Manual safety on semi auto's or not?

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Joined
Mar 29, 2017
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Idaho
If the kid pulls the trigger, it WILL fire. You know that.

Months if not weeks after DC Metro police adopted the GLOCK, an officer's toddler daughter shot herself to death with her father's duty weapon. I can't think of any other kind of handgun where she could have done that.

Calling the GLOCK a "Safe Action" is probably the biggest lie in the history of firearms marketing. :oops:
I haven't heard of that story but believe you. Owners of any and every firearm have a duty to keep it out of children's hands unless the adults are teaching the children.
Cops are like many other people in this country. As that many first hold and shoot firearms after being hired. Terrible, I agree but it's that way.
Truth hurts, but here is some. As the PDs across the US flocked to rearm with Glocks, many from revolvers. The Glock became the #1 weapon that was shooting cops. It was their own weapon. Even after training, many forgot to clear the chamber. To clean the gun, they would remove the mag 1st. That part is right. BUT forgot to clear the chamber. Then pull the trigger to start the disassembly. If the gun was pointed at their legs etc they shot themselves. They failed, 1 to properly clear the gun as trained. 2 had the muzzle pointed at something that they should not be pointing at when pulling the trigger.
Also true event. Late 1980s. A Dept switched from revolvers to semi autos. I think they were S&W 39s. 2 older cops having recently switched got into a gun fight. Both drew guns to shoot the crook and forgot to remove the safety. I don't recall the outcome. That incident made the bean counters at the PDs push harder for a service gun that is drawn and fired without needing safeties switched on/off to fire. Just like the revolvers. Makes sense when mere moments count. Then training and using the brain god gave us to keep the gun safe until ready to fire is paramount. Not any different with the DA revolvers and like all firearms keep your finger off the trigger until ready and willing to fire.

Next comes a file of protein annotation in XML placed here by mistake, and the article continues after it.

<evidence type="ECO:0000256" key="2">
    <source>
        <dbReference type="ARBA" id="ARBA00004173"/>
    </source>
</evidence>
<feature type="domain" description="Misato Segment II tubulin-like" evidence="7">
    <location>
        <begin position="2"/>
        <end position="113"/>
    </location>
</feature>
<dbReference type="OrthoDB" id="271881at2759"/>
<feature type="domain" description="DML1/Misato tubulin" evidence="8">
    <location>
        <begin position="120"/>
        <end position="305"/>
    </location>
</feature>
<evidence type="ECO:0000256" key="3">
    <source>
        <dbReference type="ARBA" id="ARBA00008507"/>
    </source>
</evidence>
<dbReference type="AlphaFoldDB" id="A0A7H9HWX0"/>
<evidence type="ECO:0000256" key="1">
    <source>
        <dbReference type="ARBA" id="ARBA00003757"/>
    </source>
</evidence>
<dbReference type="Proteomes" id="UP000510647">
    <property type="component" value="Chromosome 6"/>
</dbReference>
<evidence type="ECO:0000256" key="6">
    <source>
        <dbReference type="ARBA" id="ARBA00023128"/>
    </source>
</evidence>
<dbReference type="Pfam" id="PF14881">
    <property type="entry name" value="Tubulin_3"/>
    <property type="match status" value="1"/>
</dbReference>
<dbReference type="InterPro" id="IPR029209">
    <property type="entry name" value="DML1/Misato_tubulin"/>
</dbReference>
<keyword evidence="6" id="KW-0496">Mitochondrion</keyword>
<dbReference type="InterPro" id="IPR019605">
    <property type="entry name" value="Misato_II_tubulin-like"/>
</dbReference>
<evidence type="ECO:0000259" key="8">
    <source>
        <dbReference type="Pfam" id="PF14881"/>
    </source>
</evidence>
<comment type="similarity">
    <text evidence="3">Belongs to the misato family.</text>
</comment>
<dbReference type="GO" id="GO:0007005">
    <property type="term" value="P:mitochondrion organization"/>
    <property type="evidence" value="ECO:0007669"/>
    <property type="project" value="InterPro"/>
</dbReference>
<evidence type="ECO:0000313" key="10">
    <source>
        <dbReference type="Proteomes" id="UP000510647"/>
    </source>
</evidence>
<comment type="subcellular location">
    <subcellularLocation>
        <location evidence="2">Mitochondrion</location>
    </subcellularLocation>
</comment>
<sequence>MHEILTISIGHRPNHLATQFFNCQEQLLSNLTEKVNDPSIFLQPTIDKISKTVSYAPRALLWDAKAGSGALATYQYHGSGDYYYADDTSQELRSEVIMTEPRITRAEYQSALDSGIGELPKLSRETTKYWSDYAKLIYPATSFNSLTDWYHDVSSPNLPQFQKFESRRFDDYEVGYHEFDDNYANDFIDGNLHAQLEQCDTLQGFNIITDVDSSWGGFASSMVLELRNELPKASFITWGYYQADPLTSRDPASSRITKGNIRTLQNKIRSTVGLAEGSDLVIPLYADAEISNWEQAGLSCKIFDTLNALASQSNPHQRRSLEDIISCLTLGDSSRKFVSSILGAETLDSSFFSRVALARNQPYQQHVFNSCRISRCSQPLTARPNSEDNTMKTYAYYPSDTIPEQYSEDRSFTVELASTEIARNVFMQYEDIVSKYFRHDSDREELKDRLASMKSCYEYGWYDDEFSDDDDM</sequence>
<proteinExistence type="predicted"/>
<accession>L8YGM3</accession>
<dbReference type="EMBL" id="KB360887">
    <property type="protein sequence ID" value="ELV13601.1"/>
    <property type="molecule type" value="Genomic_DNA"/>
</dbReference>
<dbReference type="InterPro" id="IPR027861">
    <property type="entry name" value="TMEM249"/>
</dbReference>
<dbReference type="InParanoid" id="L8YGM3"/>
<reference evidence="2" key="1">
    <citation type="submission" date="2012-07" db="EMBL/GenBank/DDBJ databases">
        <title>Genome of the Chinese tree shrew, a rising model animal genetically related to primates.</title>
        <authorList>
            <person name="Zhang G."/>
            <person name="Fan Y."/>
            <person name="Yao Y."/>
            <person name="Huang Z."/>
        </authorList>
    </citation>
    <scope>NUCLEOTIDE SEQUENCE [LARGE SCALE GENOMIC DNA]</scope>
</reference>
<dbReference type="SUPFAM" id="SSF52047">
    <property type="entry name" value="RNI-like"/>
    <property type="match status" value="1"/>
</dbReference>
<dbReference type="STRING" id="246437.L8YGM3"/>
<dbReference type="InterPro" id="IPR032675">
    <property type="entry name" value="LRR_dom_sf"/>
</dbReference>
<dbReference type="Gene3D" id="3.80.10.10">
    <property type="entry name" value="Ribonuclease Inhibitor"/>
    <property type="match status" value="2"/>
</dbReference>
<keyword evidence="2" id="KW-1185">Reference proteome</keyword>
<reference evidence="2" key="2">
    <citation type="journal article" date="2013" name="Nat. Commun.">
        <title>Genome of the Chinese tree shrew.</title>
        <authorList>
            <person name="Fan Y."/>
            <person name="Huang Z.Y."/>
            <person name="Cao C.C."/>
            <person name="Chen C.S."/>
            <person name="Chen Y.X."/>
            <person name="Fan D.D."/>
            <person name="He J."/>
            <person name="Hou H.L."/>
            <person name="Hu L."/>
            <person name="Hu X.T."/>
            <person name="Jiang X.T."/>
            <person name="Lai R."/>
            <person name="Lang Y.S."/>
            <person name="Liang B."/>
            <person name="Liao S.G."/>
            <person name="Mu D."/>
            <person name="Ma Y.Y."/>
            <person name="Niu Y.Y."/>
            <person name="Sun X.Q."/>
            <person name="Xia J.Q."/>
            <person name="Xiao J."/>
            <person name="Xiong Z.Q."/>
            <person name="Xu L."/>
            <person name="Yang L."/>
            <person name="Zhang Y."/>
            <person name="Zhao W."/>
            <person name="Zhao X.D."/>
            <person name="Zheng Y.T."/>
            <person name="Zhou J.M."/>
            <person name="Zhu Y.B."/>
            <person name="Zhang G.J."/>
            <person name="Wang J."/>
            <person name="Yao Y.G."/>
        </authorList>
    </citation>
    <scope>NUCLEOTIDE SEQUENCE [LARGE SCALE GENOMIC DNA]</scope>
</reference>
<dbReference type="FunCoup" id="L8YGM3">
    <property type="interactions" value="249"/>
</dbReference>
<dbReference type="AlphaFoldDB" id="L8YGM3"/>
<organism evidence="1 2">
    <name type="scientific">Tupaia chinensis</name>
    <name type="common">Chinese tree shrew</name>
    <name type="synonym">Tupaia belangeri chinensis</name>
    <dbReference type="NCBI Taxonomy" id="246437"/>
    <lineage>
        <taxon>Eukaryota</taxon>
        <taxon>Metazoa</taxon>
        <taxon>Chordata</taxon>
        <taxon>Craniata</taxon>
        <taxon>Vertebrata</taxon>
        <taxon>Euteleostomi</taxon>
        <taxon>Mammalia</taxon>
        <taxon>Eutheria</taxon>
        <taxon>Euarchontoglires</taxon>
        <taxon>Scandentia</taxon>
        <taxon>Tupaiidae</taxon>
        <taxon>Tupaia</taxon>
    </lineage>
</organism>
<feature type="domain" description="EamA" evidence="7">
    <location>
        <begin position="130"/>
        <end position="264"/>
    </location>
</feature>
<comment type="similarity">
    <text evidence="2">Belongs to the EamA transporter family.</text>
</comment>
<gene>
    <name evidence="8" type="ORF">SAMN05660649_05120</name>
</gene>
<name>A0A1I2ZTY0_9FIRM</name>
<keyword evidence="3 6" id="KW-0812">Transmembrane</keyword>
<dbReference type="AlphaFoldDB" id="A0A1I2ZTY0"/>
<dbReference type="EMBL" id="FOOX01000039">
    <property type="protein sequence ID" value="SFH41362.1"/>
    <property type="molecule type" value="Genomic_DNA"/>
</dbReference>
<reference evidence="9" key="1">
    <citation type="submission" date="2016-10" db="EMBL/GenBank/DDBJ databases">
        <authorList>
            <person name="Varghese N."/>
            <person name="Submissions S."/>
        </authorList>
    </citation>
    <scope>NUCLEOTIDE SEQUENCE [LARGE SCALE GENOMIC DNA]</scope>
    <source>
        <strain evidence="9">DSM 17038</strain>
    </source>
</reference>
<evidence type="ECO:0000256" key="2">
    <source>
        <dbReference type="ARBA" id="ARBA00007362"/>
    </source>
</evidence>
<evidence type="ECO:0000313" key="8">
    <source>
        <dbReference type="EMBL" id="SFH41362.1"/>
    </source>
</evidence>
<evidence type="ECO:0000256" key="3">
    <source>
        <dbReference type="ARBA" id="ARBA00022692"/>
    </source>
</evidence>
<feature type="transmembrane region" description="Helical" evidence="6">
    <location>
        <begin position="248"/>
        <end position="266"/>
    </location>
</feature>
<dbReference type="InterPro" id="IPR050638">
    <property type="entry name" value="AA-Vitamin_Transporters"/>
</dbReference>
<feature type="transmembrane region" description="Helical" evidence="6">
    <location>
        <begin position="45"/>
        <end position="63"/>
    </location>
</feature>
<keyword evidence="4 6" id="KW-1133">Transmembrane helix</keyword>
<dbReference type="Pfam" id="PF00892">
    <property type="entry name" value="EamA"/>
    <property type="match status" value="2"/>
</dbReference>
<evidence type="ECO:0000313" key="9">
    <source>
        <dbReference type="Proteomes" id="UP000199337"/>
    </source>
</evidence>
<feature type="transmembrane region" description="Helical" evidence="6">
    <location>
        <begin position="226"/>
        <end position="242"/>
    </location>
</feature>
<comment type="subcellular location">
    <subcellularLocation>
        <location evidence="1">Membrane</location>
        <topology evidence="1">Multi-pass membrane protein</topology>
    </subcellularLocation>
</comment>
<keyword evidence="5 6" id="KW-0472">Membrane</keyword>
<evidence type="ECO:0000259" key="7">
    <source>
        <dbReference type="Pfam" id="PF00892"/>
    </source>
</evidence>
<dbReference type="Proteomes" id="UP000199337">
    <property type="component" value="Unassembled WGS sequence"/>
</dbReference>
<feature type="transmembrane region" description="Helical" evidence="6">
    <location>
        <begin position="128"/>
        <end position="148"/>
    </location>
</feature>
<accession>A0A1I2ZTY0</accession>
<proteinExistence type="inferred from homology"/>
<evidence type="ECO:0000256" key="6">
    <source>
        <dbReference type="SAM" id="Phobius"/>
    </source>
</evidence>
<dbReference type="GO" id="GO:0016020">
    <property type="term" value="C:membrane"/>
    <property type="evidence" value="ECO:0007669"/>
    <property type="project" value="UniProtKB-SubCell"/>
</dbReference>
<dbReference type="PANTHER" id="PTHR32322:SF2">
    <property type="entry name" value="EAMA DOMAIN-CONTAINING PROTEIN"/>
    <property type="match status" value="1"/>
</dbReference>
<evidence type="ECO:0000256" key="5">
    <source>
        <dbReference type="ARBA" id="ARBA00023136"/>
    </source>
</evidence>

Snake45

Hawkeye
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Not any different with the DA revolvers and like all firearms keep your finger off the trigger until ready and willing to fire.
Well, the DA revolver (and all true DA semiautos I know of) has a much longer, heavier trigger pull than any GLOCK.
 
Joined
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Greenville, SC: USA
I grew up shooting a S&W DA revolver... my father showed me how to cock the hammer and shoot it single action and that is how I pretty much always shot one. Years later I bought a S&W model 19, the single action pull on that gun is so light I ended up having to learn how to shoot it double action.
 

Pál_K

Single-Sixer
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Gig Harbor, WA, USA
I grew up shooting a S&W DA revolver... my father showed me how to cock the hammer and shoot it single action and that is how I pretty much always shot one. Years later I bought a S&W model 19, the single action pull on that gun is so light I ended up having to learn how to shoot it double action.
Other than for self-defense carry, where the hammer is down and all you'd need to do is pull the trigger, I don't see any other reason for double action revolvers with their long heavy pull. I never shoot mine in double action mode.
 

BearBiologist

Buckeye
Joined
Dec 4, 2021
Messages
1,969
I have Glocks (no safety), 1911s (multiple safeties), Springfield Armory (same), SA revolvers (no safety), NM Rugers (transfer bar safety) DA Revolvers. No biggie to me!
 

jkingrph

Bearcat
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Jul 31, 2006
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Jacksonville, Tx, USA
Sig 365X and I got it with the safety. Little gun, too close to my junk, heat of the moment usage is a trifecta for potential disaster. Not something I'm willing to risk. Can get a new safety free chassis for it for less than $100 and remove the safety and swap in the module in about 15m if I choose.
What do you mean by chassis, the polymer grip module. If that, you can simply remove the safety from the fire control unit, ie the serial numbered assembly that is legally the gun, and put your grip module that allowed the use of a safety and simply have two notches showing on the sides.
 

jkingrph

Bearcat
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Jul 31, 2006
Messages
64
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Jacksonville, Tx, USA
I started using semi auto's with a Browning HP, then a few 1911 types and a S&W M 41 target pistol, All have manual safeties, then started carrying a Sig P938, a micro 1911, and finally a couple of Sig P 365's, I chose the manual safety model because everything else has one and I am more comfortable with it.
 

hike

Bearcat
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Oct 15, 2023